Mr. Palmer, a former Shearson Lehman Brothers executive, wants Barnett to lead the changeover from the "stodgy, old-fashioned image" of banking to that of "retailing of financial services."

The bank seems to be striving in various respects to emulate other financial providers' best practices. Mr. Palmer gave as an example the newly created Omnibus account, which closely resembles a brokerage account.

"It's a retailing business we're in, particularly when you look at the new competition," Mr. Palmer said.

"We are trying to think more as a consumer appliance provider than a bank," Mr. Lambert said. "Companies like Sony and General Electric actually have to understand what a consumer is going to be doing with a product five years from now, in order to develop that product today."

"I love the fact that Barnett is trying these things rather than studying them to death," said Thomas K. Brown, a senior analyst with Donaldson, Lufkin & Jenrette.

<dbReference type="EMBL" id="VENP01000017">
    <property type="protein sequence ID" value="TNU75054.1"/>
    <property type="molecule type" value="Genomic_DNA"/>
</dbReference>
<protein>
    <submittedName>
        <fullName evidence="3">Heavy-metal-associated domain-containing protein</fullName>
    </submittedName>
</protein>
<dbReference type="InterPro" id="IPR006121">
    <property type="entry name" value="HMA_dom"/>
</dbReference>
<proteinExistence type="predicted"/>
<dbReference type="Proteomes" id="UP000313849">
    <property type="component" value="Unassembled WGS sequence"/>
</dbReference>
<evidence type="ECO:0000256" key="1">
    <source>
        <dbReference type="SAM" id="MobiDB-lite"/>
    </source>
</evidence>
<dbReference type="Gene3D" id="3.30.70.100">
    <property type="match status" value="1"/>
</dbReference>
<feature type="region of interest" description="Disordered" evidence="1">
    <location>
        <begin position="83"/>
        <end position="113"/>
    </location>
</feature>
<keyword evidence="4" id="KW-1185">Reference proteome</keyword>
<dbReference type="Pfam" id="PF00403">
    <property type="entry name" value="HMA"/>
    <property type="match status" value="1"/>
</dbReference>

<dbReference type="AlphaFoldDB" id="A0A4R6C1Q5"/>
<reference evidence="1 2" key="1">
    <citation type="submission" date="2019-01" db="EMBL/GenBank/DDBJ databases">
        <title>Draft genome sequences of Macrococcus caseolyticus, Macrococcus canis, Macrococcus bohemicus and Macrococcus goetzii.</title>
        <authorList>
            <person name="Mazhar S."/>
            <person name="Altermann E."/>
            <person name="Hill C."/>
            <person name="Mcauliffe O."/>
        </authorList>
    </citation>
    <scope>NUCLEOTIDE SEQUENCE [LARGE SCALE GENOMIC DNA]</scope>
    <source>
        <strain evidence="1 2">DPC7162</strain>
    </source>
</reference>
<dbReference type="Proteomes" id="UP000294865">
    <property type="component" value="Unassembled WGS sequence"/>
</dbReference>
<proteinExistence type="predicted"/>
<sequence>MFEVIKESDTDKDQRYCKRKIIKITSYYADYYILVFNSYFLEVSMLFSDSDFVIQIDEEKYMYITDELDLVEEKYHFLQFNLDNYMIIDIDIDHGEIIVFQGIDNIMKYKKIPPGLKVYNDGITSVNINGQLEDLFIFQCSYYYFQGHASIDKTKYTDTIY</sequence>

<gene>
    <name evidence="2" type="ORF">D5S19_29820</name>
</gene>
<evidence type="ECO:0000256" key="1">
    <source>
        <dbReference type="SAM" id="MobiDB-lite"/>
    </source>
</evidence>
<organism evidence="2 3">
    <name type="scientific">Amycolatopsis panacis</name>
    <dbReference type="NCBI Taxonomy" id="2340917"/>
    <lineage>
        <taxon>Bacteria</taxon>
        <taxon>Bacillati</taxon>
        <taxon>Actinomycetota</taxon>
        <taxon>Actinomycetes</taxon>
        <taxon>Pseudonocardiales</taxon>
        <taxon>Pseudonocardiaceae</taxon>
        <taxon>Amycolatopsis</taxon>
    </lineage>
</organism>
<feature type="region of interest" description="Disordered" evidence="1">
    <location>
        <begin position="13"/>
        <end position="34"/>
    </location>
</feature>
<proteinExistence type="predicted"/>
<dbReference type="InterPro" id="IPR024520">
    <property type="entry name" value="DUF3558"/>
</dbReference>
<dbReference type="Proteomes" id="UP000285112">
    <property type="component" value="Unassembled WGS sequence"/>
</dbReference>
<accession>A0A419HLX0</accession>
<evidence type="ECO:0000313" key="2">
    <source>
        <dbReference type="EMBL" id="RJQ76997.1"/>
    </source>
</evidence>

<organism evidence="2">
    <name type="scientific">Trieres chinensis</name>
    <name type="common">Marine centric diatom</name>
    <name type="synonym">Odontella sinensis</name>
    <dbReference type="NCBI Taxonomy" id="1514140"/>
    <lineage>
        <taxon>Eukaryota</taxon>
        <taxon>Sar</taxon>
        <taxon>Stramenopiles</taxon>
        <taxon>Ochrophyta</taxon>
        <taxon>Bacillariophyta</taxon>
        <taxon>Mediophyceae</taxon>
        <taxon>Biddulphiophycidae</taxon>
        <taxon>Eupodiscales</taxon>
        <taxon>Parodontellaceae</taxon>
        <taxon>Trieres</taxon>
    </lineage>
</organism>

Mr. Brown views Barnett's efforts as part of a consumer-driven trend that extends far beyond banking. He places Barnett in the second tier of banks setting the pace in alternative delivery systems, just behind industry leaders like First Bank System, Wells Fargo & Co., Signet Banking Corp., and Citicorp.

Mr. Lambert and his group, which is headed by Ms. Corby, have been consulting with software and interactive game makers, in hopes of applying unconventional though proven technologies and packaging techniques.

At a recent Consumer Bankers Association conference, Ms. Corby said Barnett "brought in people who design video games because our offering has to be compelling. It is competing with watching a movie or playing a game. This means we need some radical approaches."

Especially so in the sense that Barnett, being Florida-based, has a well-entrenched, older customer base. While many peer banks handle 50% or more of retail transactions electronically and by phone, Barnett's 618 branches handle 70%.